A central aim of nanoscience experiments is reaching the regime where quantum phenomena begin to govern the behaviour of the system. This promises to allow new generations of properties and devices just as conventional microcircuits are running up against the physical limits of further miniaturization. While quantum behaviour can be observed in very small samples at relatively high temperatures, it becomes much more apparent as the temperature is lowered. The expense of microkelvin facilities has hitherto been a deterrent to making nanoscience experiments in this temperature regime.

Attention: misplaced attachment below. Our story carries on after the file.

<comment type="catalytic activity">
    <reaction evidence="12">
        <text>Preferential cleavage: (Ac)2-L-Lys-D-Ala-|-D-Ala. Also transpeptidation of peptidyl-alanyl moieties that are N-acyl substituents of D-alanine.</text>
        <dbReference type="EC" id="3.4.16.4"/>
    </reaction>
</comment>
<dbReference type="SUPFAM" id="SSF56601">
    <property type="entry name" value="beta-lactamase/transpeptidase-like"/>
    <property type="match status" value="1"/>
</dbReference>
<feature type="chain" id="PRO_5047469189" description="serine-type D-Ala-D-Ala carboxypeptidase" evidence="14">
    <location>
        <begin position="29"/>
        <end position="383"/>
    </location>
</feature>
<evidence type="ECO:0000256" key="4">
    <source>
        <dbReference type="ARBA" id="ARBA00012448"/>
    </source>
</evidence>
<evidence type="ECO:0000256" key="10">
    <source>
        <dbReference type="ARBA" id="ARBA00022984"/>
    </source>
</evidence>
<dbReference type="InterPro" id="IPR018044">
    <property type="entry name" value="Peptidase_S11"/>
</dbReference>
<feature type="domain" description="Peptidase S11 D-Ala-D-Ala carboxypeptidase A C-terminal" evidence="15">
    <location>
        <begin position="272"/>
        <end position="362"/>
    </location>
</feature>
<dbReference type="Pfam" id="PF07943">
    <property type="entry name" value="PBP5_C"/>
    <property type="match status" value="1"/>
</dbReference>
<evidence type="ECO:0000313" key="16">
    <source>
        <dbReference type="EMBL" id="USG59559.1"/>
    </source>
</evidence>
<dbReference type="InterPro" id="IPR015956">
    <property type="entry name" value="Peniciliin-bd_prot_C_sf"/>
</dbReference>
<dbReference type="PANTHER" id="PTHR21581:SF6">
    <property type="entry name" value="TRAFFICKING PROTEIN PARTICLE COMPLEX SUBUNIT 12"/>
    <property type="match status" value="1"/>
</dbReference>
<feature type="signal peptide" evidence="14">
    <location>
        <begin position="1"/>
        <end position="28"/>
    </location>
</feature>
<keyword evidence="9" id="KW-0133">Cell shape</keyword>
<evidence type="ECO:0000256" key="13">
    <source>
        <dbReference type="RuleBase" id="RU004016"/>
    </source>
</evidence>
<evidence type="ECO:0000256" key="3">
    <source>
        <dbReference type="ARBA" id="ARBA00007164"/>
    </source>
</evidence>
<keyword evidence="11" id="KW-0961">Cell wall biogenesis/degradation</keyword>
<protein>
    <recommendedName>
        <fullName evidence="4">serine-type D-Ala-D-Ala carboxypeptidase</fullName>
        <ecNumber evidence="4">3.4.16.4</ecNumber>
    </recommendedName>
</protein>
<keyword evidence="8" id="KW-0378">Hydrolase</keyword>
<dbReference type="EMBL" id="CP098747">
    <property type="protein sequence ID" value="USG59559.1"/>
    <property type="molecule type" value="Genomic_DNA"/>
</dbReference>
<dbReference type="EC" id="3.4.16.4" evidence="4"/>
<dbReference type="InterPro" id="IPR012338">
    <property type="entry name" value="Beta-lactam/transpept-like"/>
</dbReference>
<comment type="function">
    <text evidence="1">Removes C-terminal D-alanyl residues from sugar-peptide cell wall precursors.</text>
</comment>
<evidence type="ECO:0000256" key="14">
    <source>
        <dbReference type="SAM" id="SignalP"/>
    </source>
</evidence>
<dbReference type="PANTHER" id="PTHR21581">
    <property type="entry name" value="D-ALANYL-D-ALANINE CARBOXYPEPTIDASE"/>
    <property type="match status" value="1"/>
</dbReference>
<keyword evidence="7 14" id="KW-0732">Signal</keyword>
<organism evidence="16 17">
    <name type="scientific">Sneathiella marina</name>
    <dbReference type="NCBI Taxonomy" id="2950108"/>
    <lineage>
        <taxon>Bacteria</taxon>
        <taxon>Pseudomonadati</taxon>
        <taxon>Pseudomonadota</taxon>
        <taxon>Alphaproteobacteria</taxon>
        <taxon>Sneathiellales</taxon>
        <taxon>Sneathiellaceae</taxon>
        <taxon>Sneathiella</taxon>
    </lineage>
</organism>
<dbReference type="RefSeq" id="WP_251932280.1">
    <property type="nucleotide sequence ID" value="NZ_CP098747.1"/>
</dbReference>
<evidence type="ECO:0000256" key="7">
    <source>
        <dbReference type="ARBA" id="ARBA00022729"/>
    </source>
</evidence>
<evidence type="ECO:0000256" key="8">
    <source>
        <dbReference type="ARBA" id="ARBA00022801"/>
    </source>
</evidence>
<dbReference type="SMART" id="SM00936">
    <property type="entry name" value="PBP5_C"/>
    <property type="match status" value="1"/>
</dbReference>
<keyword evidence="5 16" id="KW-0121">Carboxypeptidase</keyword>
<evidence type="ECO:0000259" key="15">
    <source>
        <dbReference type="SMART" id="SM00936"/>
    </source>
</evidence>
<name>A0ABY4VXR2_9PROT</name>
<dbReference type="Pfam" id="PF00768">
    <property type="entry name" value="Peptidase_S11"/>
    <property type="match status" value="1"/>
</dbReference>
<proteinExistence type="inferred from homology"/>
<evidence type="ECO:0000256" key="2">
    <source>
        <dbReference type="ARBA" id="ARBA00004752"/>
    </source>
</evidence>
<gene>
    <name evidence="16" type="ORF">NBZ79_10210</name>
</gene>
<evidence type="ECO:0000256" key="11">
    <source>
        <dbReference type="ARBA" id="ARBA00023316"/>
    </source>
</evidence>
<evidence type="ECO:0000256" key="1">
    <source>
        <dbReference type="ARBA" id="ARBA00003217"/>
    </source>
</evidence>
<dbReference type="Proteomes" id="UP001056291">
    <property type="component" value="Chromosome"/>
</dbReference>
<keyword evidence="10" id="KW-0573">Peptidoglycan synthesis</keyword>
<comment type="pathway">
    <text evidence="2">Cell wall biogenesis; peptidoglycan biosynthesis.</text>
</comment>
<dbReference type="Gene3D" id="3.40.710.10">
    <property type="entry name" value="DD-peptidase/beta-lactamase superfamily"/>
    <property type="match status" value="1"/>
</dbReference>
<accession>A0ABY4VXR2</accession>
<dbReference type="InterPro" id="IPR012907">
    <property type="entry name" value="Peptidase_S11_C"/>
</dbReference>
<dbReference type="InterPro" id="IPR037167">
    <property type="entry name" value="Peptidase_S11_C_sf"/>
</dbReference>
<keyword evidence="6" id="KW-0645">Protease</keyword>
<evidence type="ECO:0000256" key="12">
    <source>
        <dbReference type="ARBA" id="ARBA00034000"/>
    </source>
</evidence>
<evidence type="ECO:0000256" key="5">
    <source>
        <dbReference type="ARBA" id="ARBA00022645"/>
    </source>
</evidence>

The management of the Microkelvin consortium will focus on six aspects: organization, time, budget, quality, communications, risks and knowledge.Read More
The Microkelvin Collaboration has to be seen as the next evolutionary step in the integration and restructuring of European ultralow temperature infrastructure.Read More